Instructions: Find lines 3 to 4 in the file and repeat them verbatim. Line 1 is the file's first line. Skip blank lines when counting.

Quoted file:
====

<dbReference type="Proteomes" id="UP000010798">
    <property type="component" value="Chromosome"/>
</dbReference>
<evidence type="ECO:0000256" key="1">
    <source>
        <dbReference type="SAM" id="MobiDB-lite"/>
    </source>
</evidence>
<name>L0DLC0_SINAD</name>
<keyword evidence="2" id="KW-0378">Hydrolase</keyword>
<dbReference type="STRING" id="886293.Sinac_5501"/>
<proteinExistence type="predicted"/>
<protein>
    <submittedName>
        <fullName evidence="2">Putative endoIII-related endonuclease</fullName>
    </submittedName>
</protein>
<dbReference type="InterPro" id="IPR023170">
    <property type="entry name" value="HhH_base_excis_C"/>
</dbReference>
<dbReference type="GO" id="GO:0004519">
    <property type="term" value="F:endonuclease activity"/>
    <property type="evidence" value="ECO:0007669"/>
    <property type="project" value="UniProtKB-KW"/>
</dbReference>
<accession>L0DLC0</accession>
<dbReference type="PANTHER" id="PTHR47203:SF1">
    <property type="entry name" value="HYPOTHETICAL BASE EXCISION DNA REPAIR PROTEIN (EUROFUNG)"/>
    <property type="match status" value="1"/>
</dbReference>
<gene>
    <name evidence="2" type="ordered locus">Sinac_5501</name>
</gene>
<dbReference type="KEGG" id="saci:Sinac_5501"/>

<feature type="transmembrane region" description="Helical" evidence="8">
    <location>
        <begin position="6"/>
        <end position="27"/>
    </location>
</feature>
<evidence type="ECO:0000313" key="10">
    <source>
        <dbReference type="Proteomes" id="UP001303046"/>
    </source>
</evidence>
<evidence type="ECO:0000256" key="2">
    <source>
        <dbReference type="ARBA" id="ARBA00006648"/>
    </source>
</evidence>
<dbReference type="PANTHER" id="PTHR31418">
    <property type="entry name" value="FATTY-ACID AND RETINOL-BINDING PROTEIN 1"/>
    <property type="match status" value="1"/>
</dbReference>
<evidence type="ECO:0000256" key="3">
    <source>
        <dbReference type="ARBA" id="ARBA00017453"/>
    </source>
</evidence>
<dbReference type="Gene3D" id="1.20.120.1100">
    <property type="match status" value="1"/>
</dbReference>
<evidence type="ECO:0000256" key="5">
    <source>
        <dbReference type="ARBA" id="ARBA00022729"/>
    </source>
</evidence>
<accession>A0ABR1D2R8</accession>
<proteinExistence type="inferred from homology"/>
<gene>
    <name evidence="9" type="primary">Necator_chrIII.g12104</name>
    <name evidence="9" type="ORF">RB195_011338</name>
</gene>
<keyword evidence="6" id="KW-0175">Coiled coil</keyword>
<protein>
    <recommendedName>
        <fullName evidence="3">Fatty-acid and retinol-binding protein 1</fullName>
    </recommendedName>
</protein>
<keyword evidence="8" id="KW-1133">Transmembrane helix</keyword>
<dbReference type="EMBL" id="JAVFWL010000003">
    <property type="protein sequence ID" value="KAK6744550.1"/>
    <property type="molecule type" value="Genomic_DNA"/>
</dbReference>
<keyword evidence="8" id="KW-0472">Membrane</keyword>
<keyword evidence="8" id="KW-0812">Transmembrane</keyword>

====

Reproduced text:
</dbReference>
<evidence type="ECO:0000256" key="1">